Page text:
Even though most of the thematic material of the Fantaisie norvégienne is derived from true folk songs and dances, which Lalo claimed to have found in a publication from Christianna, he used for the first part a song, ‘Fjeldlat’, extracted from Grieg’s Folkelivsbilder Op 19, published in 1872. A long controversy followed in which Lalo’s own son, the powerful music critic Pierre Lalo, felt the need to defend his father’s view that these were all genuine folk tunes twenty-five years after the composition was completed. Grieg, who once asked Lalo if he could take some lessons with him on instrumentation, didn’t seem to mind, writing to a friend: ‘… allow me, please, to take this small theft as a compliment’.
Guitarre, Op 28, is an encore piece for violin and piano which Lalo (himself a violinist of Spanish descent) wrote for his own use. It was Gabriel Pierné who resurrected the work when he orchestrated it, long after Lalo’s disappearance, to suit one of his programmes with the Colonne Orchestra.
Ernest Guiraud is mostly remembered today as the supportive composition teacher of both Debussy and Dukas and for having composed some of the recitatives in Bizet’s Carmen, as well as completing the orchestration of Offenbach’s Tales of Hoffmann. He was also a composer in his own right, having won the Prix de Rome, and his comic opera Piccolino (1876) was a huge success in its time. He also received a prize for the best orchestral work of the previous two years, beating Saint-Saëns by twenty-eight votes to ten. As Massenet testified at his funeral, Guiraud was unanimously loved and admired by his colleagues, a sentiment that was also expressed by Saint-Saëns’s and Dukas’s decision to orchestrate Guiraud’s opera Frédégonde after his death.
Guiraud’s Caprice was written in 1884 and dedicated ‘to my friend Sarasate’. It was meant to follow in the footsteps of Saint-Saëns’s Introduction and Rondo capriccioso, or at least that must have been the idea. Unfortunately, even though Sarasate performed the work, and it was published soon after, Guiraud’s music, which was mostly operatic, fell slowly into oblivion after his death. The musical world was changing, and the Caprice failed to find its place in the repertoires of the next generation of violinists.
As a faithful chamber-music player of the newly founded Société nationale de musique, the young Belgian violinist Ovide Musin (who was Ysaÿe’s elder by just four years), represented for Gabriel Fauré a more approachable and less imposing partner for his projected Violin Concerto (1878–80). Fresh from the success of his Violin Sonata No 1, Op 13, Fauré seems to have seen in the violin an ideal medium for his music. Judging by its large scoring and the scale of its first movement this must have been a very ambitious enterprise worthy of his enthusiasm. Although one does not immediately associate Fauré with the concept of the concerto, with its tradition of virtuosity and bravura, one can see that Saint-Saëns showed a pathway here. At this period in his life Fauré’s composing had to make way for a barrage of administrative duty and the concerto therefore had a lengthy gestation.
The projected second movement Andante was written first, and performed on 20 December 1878 at the Société nationale in Paris, by Musin with André Messager at the piano. By the following summer Fauré wrote to his friend Pauline Viardot that he was happy with the progress of the concerto, and believed that it would soon be finished. He stressed that he had material for the finale, and that although it was a difficult task he hoped to complete it.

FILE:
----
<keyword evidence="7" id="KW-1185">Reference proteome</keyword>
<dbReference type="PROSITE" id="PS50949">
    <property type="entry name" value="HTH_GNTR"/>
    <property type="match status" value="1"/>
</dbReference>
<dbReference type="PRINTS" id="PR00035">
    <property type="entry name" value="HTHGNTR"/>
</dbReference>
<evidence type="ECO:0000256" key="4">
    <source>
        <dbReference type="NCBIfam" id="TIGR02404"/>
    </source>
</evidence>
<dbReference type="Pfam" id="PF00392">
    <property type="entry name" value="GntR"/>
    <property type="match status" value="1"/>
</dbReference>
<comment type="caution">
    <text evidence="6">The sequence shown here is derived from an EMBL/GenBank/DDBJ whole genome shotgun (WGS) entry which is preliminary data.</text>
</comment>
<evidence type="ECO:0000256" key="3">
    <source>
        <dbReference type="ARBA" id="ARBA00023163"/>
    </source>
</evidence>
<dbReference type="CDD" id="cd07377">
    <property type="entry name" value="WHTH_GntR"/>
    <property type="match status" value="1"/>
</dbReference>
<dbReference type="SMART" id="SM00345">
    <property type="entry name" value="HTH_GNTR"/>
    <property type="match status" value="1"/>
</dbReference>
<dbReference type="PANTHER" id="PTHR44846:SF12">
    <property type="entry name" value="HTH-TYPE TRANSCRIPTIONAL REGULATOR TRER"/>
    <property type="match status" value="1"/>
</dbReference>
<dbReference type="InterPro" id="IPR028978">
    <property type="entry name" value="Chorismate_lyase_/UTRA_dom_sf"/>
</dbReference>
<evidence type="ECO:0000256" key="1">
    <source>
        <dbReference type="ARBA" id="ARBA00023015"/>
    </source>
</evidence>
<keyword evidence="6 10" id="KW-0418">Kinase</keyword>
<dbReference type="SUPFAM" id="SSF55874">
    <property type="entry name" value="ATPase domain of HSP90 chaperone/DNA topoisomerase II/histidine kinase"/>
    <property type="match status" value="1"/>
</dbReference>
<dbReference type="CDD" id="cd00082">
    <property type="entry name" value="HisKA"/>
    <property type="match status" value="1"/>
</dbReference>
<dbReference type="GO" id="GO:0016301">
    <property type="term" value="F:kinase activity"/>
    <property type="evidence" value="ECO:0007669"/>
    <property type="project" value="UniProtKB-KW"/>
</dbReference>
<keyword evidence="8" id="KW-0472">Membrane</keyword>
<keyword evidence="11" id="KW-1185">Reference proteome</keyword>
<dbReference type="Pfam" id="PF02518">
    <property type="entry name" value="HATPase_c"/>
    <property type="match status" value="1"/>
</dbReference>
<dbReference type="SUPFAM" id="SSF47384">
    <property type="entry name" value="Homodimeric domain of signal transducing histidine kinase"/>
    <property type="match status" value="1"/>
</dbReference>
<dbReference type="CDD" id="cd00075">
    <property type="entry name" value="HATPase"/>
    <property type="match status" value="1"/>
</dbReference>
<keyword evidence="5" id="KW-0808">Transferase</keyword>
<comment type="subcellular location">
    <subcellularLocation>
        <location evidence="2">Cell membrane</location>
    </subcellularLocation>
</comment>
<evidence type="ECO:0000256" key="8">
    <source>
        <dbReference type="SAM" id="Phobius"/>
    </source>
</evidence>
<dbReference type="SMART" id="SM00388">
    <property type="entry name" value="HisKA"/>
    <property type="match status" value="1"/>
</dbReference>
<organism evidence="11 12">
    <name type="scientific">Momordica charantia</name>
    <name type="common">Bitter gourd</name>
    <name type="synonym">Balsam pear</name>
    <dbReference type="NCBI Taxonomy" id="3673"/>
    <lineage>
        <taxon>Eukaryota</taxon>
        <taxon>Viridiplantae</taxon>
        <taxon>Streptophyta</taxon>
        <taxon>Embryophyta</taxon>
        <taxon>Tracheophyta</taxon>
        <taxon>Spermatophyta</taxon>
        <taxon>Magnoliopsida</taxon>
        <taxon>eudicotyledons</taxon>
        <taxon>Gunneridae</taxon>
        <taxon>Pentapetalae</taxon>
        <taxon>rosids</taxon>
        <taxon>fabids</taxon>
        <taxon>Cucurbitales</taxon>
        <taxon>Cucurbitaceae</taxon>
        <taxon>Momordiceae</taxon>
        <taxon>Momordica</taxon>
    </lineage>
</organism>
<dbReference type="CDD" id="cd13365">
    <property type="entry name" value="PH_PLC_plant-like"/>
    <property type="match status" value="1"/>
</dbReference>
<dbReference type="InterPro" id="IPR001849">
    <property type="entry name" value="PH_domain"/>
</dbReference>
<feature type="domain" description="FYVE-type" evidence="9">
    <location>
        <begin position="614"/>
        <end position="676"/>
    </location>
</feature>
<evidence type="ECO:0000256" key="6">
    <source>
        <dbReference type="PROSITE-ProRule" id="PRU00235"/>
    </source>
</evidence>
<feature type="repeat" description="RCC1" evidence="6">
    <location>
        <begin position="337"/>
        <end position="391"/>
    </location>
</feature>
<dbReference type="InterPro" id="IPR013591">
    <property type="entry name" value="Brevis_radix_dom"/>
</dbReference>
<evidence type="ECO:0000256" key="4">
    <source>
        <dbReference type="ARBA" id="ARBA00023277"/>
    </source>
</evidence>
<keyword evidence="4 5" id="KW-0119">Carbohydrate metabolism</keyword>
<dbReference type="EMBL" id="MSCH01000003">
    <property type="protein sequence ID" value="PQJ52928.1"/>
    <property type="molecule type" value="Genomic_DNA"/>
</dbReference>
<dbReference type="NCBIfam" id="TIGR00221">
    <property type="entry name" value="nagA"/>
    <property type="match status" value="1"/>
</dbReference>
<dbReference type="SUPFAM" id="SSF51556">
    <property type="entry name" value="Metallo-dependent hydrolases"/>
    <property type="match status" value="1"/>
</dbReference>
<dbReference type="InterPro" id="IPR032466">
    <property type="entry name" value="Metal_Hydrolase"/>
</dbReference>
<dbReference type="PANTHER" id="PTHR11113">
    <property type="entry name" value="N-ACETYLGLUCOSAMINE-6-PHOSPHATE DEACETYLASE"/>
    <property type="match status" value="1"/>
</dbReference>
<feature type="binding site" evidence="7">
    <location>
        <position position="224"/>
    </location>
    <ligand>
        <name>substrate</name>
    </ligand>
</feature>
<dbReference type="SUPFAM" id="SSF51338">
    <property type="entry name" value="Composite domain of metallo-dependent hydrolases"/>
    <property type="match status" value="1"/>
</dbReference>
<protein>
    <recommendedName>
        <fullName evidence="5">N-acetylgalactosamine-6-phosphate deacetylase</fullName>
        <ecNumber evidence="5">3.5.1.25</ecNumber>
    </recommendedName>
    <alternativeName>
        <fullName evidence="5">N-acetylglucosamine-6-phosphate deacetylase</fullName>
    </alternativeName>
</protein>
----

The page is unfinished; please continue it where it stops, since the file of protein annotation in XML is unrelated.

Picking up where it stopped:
But destiny had another view. Fauré never could bring himself to complete the last movement of his concerto, and Musin performed the first and second movements only on 12 April 1880, with Édouard Colonne conducting. While it might be easier for us, with hindsight, to see the intrinsic dichotomy at the heart of the project, I find this attempt—a trace of his inner searching—all the more moving. Furthermore, Fauré never forgot this music. The Andante was later transformed to become his Op 75 for violin and piano, and in his very last work, the String Quartet Op 121 written some thirty years later, he reused the first motif of the Violin Concerto. While the score of the Andante has been lost, the first movement—the full score of which has survived—is a rare and precious testimony to Fauré’s subtle knowledge of orchestration.
The Morceaux de concert by Fauré and Camille Saint-Saëns are contemporaneous and were not only written for the same violinist but were also both intended as the first movement of a major concerto—in Saint-Saëns’s case his Violin Concerto No 3 in B minor, Op 61 (1880), written and dedicated, yet again, to Sarasate. In reworking his Caprice brillant, a duo for violin and piano written for himself and Sarasate fourteen years before, Saint-Saëns saved his Concerto in B minor from a fate similar to Fauré’s Concerto. However, he shared with his former student a long struggle to complete its first movement: numerous sketches testify to this hesitation. The Morceau de concert, Op 62 (1880), was once considered as an alternative to this movement. Ovide Musin was available to learn it and the work was published that year and dedicated to him.
Joseph Canteloube (de Malaret) is still unjustly associated with only one work, his celebrated Chants d’Auvergne. The genesis for his Poème began in 1918 while Canteloube, a great pianist, was touring in the south of France as the duo partner of the violinist Gaston le Fleuve. The concept owes much to Chausson, but it is one of the works of Canteloube where we can not only appreciate his luxurious orchestration and harmonic language, but also hear his unique melodic creation. He often felt shortcomings in this regard, and found for a large part his inspiration in various folk cultures from around the world, often describing himself as a régional composer. The Poème was reworked in 1937–8, and the violinist André Asselin gave the premiere. I was fascinated to read recently a most diplomatic letter from this violinist to Canteloube, answering the composer’s anxiety about the ‘heaviness’ of the orchestration, and how during the performance he could hear himself better then he had anticipated. This is, however, a problem that is often attributed to Chausson as well, and to take Asselin’s words, this Poème is ‘more beautiful and moving still than I had expected it to be […] and it brings to life an enlightening artistic experience’.
Philippe Graffin © 2002